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Old 02-01-2018, 14:17   #31
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Re: Cruising and live aboard with 4 kids. Is it possible?

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Thank you for response!

What do you mean asking about independence?
Actually we often change our life-style and try something new and our kids used to it. They quickly get accustomed to changes.
Also Iím my live time I started I running different business projects from scratch!

Couple years ago we made big changes in our live left everything and moved to USA from another country with different language, different hemisphere and etc.
Our kids started go to school here not knowing English at that time and now after three years theyíre speak fluently and learn successfuly, get honor roll awards and adopted to this school system.
So our family is not afraid of changes.

Of course we doubt that we could be good teachers for them. My wife and I have masterís degree in our country and many another skills, but education programs itís different !

On the another hand we understand that this experience can be very useful for then and open their mind!

We have this dream ,but if we keep waiting another 20 yehars we donít sure live up our dream ever!
Anyway we have opportunity return for shore live after couple years or early.
Thank you for such a complete response. You are obviously "independent" from my point of view: you are comfortable approaching life in a different way from the majority of people.

You and your good lady are content to take on challenges and work your way through them. This characteristic will stand you in good stead. Given your educational background, you will certainly be able to teach your kids how to study and learn, and my guess would be that you would be able to use a home schooling program efficiently. Some friends of ours with two kids about the age of your older two kept "school" on their boat, between the end of the washing up from breakfast till 11 to noon, depending on how long it lasted. Everyone soon learned not to go visit them during school hours. It is definitely doable if you have the discipline, and I expect you do.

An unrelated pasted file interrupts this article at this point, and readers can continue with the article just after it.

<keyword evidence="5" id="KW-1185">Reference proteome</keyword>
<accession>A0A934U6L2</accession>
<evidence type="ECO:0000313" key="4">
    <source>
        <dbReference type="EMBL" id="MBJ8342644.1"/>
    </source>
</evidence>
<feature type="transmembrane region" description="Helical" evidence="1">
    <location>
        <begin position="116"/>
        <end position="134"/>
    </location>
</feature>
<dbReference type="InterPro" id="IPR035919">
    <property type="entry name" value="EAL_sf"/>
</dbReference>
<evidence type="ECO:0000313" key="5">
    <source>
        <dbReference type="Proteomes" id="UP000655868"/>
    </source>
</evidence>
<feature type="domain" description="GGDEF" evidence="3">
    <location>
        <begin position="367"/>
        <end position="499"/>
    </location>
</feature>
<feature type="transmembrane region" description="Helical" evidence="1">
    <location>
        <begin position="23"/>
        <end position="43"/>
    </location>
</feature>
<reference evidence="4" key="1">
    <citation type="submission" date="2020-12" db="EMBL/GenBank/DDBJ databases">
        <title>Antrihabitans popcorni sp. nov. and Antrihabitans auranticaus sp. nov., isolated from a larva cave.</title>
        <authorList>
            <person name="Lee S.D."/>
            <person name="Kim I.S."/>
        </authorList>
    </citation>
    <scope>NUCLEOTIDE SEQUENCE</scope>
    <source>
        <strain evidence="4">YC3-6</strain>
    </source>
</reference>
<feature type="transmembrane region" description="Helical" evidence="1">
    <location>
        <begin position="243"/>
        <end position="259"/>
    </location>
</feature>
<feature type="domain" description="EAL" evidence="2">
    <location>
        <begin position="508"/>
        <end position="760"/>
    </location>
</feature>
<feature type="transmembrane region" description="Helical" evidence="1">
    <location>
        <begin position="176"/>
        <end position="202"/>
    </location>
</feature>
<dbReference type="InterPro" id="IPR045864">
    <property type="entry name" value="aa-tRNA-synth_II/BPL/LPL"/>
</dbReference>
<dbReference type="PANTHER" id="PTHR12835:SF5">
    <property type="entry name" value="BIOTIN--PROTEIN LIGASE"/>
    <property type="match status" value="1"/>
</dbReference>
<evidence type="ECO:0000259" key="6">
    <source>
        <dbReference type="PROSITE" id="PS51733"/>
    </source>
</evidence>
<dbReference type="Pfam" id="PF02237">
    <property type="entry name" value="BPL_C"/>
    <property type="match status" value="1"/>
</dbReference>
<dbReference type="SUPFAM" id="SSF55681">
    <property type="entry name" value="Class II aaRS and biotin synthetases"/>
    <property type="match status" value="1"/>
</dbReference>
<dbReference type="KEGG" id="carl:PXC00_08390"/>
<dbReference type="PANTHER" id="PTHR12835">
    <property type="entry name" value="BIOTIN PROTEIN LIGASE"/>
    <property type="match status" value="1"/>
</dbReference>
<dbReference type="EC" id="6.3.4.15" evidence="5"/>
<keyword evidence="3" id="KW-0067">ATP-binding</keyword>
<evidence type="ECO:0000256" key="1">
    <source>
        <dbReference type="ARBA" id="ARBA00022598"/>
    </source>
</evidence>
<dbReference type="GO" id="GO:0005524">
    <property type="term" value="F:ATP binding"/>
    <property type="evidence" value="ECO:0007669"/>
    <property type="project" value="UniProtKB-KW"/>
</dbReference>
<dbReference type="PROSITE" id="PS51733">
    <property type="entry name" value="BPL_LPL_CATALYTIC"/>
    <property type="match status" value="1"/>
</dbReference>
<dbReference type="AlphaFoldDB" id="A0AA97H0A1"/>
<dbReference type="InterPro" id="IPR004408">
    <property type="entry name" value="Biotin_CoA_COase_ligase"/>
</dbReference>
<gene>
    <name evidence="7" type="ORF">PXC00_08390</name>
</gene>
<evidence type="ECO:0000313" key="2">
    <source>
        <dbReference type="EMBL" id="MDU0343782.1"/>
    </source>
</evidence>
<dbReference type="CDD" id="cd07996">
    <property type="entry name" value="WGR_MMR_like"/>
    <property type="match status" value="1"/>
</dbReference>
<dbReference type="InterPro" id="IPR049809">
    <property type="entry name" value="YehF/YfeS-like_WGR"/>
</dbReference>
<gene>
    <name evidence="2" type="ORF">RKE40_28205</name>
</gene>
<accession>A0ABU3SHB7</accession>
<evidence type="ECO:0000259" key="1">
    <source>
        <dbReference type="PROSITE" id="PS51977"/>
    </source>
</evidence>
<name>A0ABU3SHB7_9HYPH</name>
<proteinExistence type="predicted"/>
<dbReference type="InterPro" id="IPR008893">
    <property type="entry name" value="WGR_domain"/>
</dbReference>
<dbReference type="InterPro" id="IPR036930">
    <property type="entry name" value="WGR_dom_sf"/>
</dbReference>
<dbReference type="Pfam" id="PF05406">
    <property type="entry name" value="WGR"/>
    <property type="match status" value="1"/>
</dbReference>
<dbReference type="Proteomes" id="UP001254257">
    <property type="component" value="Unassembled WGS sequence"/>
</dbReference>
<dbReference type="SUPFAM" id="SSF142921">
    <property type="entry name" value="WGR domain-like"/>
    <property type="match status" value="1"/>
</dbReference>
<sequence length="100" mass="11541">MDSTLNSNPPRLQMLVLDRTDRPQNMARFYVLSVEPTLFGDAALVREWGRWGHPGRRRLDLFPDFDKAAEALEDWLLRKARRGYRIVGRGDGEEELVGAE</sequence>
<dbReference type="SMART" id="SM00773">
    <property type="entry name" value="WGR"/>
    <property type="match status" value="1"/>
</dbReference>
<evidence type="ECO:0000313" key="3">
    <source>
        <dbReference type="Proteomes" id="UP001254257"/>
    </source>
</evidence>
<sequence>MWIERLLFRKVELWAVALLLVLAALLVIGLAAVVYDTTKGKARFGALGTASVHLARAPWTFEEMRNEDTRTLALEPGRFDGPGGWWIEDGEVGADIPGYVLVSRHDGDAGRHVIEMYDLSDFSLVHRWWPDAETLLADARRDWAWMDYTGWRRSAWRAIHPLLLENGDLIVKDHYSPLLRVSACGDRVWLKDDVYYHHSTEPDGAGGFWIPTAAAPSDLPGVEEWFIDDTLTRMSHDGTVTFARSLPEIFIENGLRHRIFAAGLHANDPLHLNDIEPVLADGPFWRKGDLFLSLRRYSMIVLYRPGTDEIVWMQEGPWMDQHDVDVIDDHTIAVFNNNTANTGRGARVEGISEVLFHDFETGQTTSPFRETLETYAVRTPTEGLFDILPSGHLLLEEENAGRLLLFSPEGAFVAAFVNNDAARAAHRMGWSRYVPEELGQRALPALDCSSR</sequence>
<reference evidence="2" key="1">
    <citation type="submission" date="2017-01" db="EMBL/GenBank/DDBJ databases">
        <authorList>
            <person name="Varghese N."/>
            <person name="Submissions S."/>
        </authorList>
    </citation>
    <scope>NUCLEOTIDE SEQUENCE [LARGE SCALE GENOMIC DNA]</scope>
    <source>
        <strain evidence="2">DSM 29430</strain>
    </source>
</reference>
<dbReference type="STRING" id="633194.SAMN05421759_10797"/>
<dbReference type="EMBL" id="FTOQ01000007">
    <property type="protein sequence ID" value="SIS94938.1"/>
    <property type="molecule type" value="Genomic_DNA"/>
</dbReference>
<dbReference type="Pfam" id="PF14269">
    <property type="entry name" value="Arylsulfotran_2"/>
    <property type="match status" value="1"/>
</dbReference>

I am finding myself sliding more towards Trente Pied's view of this, because I am thinking you guys -- no longer as unknown to us because you have written more about your family, your accomplishments, and your dreams-- have a good chance of having a wonderful time cruising, and have also the flexibility to leave it if needed. The more you have explained, the clearer your motivation is to me.

There are some on this forum who always just say, go for it. I am not one of them. I am all too aware that cruising isn't for everyone. However, I am quite happy to try and help someone who I think has a chance to really enjoy it.

Ann
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Old 02-01-2018, 14:56   #32
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Re: Cruising and live aboard with 4 kids. Is it possible?

There are many 'Home School' 'correspondence' style kits out there. Many thousands claim significant success. My honest and humble opinion. Elementary school teachers are educated to teach all subjects at an elementary level. High School Teachers specialize. Even a High School teacher of Math is going to struggle teaching HS level English. No single person is truly and properly equipped to be the center of a child's education from K through Graduation. God forbid one of the kids is gifted.

I come from a family of teachers. I went to a Teaching College. All of my friends are teachers. (Full Disclosure, I am NOT a teacher). I have a cousin who was Home Schooled using one of these correspondence programs. His parents are musicians. He was a virtuoso upon graduating High School. His thank you card in reply to me sending him a gift for graduation was almost illegible, and looked like it had been written by a second grader.

I would urge anyone to reasonably ask themselves whether think they can be an effective teacher and mentor for all subjects all the way through to graduation.

Honestly, I could not.
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Old 02-01-2018, 14:58   #33
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Re: Cruising and live aboard with 4 kids. Is it possible?